386
UNIT THREE
tration of sodium and lesser concentrations of glucose and
potassium than do other extracellular fl uids. Its function is
nutritive as well as protective. CSF helps maintain a stable
ionic concentration in the CNS and provides a pathway to
the blood for waste. The CSF may also supply information
about the internal environment to autonomic centers in the
hypothalamus and brainstem, because the fl
uid forms from
blood plasma and therefore its composition refl ects changes
in body fl uids. Clinical Application 11.1 discusses the pres-
sure that CSF generates.
CSF occupies the subarachnoid space of the meninges,
so it completely surrounds the brain and spinal cord. In
effect, these organs fl oat in the fl uid. The CSF protects them
by absorbing forces that might otherwise jar and damage
their delicate tissues.
PRACTICE
4
Where are the ventricles of the brain located?
5
How does CSF form?
6
Describe the pattern of CSF circulation.
the brain interstitial fl
uid (blood-brain barrier), ependymal
cells block passage of water-soluble substances between the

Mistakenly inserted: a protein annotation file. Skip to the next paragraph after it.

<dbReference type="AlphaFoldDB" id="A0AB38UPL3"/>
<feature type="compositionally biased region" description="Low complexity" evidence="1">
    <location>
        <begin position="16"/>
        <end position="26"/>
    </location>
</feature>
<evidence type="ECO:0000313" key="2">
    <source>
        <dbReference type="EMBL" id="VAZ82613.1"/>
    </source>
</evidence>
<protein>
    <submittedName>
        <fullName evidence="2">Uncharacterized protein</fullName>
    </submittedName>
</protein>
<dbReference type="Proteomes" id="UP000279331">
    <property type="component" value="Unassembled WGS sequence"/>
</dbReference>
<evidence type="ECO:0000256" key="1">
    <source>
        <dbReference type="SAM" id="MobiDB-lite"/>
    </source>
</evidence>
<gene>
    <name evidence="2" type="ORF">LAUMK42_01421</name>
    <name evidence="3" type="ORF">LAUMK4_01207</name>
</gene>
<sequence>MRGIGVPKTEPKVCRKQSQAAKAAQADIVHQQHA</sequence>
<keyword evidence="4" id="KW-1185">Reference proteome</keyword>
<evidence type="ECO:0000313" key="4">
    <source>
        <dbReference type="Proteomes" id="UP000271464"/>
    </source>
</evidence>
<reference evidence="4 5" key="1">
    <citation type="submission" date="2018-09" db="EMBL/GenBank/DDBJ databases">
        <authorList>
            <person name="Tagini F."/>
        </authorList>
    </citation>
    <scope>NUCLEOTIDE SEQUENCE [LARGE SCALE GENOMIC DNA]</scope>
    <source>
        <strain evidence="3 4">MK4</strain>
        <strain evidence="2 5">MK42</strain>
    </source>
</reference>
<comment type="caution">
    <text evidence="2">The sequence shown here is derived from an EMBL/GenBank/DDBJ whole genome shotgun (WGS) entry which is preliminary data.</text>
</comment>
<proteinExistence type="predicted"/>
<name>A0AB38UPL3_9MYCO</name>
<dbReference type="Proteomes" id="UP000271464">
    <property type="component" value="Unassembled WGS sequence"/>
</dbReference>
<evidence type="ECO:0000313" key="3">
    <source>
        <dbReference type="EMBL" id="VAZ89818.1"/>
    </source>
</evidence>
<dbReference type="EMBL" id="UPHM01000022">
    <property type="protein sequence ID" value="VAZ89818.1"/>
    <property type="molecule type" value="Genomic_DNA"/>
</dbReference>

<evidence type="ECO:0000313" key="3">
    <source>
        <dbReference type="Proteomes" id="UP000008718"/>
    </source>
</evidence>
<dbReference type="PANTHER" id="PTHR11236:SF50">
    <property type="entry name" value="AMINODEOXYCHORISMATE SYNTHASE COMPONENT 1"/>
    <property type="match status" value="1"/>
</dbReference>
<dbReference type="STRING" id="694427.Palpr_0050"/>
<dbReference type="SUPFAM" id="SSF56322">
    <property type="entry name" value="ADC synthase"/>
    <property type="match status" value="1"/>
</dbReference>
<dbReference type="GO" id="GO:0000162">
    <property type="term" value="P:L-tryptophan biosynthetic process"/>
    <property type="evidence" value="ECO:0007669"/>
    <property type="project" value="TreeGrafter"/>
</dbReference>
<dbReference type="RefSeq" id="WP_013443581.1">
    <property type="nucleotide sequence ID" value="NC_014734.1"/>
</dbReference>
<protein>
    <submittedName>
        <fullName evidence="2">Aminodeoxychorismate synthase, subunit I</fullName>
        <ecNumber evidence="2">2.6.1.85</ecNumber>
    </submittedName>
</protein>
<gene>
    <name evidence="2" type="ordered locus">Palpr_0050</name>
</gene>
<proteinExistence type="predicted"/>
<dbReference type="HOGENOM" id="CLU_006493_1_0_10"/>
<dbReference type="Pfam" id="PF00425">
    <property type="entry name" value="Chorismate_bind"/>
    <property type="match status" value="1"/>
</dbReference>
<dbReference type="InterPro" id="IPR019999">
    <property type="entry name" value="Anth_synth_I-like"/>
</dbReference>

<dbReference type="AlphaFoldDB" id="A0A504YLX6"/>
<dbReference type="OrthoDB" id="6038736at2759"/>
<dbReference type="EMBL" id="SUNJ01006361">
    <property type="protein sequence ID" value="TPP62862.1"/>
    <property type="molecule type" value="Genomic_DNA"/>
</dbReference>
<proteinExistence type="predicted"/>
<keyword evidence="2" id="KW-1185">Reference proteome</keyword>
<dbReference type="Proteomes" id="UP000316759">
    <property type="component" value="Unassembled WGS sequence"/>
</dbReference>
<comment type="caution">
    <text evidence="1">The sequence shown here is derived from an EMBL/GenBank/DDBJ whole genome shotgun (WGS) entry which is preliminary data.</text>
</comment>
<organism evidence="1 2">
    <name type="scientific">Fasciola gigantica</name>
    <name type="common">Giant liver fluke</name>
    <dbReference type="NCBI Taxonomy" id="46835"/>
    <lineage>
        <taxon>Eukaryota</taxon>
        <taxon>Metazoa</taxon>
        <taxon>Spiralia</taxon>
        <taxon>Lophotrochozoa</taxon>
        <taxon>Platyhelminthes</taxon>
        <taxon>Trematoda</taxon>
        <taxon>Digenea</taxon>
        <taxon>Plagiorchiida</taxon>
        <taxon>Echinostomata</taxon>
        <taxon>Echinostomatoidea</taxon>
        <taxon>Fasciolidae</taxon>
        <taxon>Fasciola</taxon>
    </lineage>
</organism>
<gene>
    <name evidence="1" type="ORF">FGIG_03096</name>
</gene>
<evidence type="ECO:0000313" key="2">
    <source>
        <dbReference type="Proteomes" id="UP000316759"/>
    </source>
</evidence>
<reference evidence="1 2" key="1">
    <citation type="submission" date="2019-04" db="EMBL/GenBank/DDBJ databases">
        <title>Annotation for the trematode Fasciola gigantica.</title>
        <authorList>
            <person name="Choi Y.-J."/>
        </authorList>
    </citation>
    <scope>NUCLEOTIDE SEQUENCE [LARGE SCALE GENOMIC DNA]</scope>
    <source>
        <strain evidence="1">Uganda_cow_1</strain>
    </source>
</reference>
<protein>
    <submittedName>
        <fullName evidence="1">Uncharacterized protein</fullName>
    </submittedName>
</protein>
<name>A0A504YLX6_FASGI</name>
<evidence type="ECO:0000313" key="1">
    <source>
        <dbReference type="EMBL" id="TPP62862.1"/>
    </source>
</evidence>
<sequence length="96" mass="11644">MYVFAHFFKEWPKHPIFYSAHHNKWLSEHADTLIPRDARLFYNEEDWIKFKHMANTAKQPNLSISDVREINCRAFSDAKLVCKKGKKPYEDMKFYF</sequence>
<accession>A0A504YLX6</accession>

blood and the CSF (blood-CSF barrier). At the same time, the
cells selectively transfer certain substances from the blood
into the CSF by facilitated diffusion and transfer other sub-
stances by active transport (see chapter 3, pp. 93 and 95),
regulating CSF composition.
Most CSF forms in the lateral ventricles, from where it
slowly circulates into the third and fourth ventricles and into
the central canal of the spinal cord. It also enters the suba-
rachnoid space of the meninges by passing through the wall
of the fourth ventricle near the cerebellum.
Humans secrete nearly 500 milliliters of CSF daily.
However, only about 140 milliliters are in the nervous sys-
tem at any time, because CSF is continuously reabsorbed into
the blood through tiny, ±
ngerlike structures called
arachnoid
granulations
that project from the subarachnoid space into
the blood-±
lled dural sinuses (see ±
g. 11.4).
CSF is a clear, somewhat viscid liquid that differs in
composition from the fl
uid that leaves the capillaries in other
parts of the body. Speci±
cally, it contains a greater concen-
Interventricular
foramen
Lateral ventricle
Cerebral
aqueduct
Third ventricle
Fourth ventricle
To central canal
of spinal cord
Interventricular
foramen
Lateral
ventricle
Fourth
ventricle
To central canal
of spinal cord
Cerebral
aqueduct
Third ventricle
(a)
(b)
FIGURE 11.3
Ventricles in the brain. (
a
) Anterior view of the ventricles in the cerebral hemispheres and brainstem. (
b
) Lateral view.
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